Alternative Matter Review – All Around Me by Bob Ohrum

April 2012

I have taken my time in consuming this release because it was released on John Koch-Northrup’s Relaxed Machinery and their content, to date, has been first class.

I say I have taken my time because my initial reaction to All Around Me was how noisy it was. I love drones and use them as an escape from the world around me… they provide me with the degree of noise cancellation that I need to think and create. Unfortunately, there are tracks on this album that have their foundations on white noise… the opening track – “Last Breath Before” – is a prime example of this… if it weren’t for the subtle drones and repeating bell motif… I would have skipped the track. The background noise sounds like a recording of an audio tape recording of crickets having a shower in a waterfall.

I am glad I kept going because near the end the most sublime guitar is presented… it is truly the most rewarding feeling to hear that guitar… so beautiful.

Similarly, the fourth track – “The Mess (You Left)” – has an undercurrent of noise that complements the incoherent chatter that is presented… to create a disorientating and quite disconcerting soundscape. The drone that is added to bring balance, whilst not quite achieving its intention, is in itself delightful but it loses out to the incessant hum and whine of the noise.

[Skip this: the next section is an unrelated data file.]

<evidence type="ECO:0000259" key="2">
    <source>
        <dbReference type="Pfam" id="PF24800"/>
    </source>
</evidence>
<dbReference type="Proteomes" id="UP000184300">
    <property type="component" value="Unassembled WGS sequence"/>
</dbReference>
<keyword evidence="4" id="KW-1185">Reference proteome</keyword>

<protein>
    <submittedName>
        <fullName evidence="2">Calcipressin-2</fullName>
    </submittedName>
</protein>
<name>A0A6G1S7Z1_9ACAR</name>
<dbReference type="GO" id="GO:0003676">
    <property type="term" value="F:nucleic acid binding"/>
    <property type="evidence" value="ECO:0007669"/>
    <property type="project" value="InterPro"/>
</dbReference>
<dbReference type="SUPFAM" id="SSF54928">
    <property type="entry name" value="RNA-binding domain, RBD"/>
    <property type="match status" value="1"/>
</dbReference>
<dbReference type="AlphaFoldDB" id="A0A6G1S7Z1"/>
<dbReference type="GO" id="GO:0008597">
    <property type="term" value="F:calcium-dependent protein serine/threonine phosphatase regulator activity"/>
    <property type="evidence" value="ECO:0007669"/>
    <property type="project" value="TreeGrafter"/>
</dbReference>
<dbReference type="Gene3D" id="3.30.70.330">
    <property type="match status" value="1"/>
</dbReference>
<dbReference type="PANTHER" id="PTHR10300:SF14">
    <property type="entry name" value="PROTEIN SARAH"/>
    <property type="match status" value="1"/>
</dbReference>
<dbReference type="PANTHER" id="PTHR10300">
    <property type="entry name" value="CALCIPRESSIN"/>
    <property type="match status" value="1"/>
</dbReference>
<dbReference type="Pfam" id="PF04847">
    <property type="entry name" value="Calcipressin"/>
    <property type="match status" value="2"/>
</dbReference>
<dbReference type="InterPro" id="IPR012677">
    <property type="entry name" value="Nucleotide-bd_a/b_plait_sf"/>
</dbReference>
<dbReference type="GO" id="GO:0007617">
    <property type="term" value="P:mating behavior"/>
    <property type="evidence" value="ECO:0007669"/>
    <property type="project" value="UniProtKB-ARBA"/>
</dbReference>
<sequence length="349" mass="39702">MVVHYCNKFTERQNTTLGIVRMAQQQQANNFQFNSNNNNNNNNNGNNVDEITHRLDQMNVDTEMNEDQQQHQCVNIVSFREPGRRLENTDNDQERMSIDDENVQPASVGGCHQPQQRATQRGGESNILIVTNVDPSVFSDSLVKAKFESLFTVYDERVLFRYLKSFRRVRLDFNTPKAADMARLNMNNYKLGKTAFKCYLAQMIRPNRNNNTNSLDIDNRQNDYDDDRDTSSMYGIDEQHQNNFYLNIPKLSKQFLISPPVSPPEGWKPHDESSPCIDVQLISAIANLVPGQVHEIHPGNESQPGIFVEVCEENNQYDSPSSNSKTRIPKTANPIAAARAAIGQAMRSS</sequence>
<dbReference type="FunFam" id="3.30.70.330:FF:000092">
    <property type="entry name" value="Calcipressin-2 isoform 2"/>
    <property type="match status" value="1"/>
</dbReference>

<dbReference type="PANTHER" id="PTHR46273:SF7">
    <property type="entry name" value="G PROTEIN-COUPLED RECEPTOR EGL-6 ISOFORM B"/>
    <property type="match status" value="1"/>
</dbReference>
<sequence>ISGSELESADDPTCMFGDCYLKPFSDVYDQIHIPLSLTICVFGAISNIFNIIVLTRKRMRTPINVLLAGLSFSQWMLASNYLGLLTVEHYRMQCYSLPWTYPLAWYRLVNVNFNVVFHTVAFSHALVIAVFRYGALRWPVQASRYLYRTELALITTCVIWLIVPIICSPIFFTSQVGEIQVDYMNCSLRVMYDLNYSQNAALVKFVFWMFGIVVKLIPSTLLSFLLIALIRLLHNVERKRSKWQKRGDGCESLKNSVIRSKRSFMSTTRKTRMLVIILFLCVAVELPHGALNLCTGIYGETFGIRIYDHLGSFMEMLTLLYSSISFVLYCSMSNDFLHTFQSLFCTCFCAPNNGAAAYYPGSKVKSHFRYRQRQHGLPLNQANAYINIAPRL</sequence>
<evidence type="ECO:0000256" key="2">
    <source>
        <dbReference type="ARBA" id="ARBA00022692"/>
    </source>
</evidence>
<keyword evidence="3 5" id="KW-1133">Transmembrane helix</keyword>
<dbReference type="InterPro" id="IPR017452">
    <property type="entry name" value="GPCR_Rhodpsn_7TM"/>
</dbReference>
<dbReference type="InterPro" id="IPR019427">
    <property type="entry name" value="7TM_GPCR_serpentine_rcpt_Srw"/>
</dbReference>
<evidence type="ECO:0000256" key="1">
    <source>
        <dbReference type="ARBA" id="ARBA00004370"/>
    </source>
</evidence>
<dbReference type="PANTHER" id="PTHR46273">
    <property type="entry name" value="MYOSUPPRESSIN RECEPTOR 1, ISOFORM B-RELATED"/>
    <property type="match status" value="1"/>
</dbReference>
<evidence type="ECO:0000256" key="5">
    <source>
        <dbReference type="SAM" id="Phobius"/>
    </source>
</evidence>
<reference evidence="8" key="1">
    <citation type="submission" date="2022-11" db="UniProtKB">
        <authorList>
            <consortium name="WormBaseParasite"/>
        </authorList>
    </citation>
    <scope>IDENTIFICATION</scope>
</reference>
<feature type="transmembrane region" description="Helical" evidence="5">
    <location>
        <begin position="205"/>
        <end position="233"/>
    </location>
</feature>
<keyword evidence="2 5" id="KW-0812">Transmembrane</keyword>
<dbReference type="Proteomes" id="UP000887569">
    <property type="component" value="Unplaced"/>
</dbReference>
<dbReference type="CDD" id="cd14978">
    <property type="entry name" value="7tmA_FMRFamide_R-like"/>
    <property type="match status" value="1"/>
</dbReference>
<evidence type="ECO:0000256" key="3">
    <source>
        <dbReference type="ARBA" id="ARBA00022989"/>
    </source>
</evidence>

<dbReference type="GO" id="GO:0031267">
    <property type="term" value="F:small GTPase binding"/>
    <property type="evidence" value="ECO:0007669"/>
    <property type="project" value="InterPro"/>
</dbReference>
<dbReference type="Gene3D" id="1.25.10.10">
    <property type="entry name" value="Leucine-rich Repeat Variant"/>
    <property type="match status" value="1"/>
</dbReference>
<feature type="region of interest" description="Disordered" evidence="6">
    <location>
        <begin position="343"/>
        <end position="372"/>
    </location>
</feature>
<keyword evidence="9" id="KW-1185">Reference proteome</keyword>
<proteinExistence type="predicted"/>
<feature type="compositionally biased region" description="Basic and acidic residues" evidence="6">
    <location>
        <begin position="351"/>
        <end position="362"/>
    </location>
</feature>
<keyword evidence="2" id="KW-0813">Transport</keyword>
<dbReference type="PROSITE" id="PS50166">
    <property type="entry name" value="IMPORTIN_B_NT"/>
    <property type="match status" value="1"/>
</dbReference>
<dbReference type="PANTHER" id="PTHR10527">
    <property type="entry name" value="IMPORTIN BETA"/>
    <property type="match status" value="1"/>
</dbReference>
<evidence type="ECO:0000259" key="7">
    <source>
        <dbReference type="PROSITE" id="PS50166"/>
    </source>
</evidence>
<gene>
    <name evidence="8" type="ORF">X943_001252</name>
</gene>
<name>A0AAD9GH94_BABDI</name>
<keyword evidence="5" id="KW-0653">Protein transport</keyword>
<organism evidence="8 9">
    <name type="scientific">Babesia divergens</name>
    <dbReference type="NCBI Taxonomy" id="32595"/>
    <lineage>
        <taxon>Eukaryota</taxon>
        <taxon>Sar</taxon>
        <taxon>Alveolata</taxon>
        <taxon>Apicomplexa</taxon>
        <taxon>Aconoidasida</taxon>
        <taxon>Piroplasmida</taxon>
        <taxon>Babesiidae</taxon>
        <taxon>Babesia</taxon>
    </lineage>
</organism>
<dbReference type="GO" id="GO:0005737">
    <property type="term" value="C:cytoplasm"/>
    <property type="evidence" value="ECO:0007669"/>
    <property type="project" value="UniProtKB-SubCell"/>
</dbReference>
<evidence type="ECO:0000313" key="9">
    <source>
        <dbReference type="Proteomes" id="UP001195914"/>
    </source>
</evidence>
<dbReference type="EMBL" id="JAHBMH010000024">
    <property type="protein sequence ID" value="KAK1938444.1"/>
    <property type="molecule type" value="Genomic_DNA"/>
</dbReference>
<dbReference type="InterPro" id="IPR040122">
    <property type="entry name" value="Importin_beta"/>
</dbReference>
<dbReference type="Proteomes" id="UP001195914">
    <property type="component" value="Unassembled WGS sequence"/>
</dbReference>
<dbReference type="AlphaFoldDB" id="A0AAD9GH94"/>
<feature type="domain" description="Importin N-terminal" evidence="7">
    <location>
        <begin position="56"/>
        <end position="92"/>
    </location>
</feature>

Whereas the second track isn’t noisy… in fact “For Dan (Excerpt)” is a deliciously dark drone that builds in intensity and implied malevolence… before morphing into a lighter, brighter soundscape. The highlight, for me, comes around the 11 minute mark where a new, vibrant drone appears to take the track to fruition.

The last two tracks are different… with their foundations in the field: The third track – “Overpass Symphony #2 (All Around Me)” – is based on a recording of falling rain landing in a drain or ditch… this recording moves from the foreground to the background and sits there… like the victim of a shower on such a sodden evening… whilst subtle drones appear and dissonant sounds ebb and flow in and out of the listener’s conscious. Whilst not for someone with a full bladder, this is a delightful track that warrants repeated listens.

Whereas, the fifth and final track – “Beauty In The Aftermath” – features the chirp of birds and the subtle, random tings of wind-chimes. It is a most delightful field recording which does a splendid job in underpinning the drones and the most gorgeous guitar near the end of the track. Seriously, the guitar solo is truly divine… which is a shame really because I was left wanting more.

I don’t want to criticise this release on the awesome Relaxed Machinery label… and am reminded of Ego’s monologue at the end of “Ratatouille”…

“…in the grand scheme of things, the average piece of junk is probably more meaningful than our criticism designating it so.”

Its just that it could have been so much more… Ohrum’s guitar playing is exquisite… and both his drones and his field recordings are lovely… but the noise was a distraction for me and could have acted as a barrier to entry. I am glad I gave it a thorough listen because I caught glimpses of real genius that I would have missed if I had otherwise been easily dismissive.

All in… All Around Me by Bob Ohrum wasn’t an easy listen but it does reward the effort of closer examination.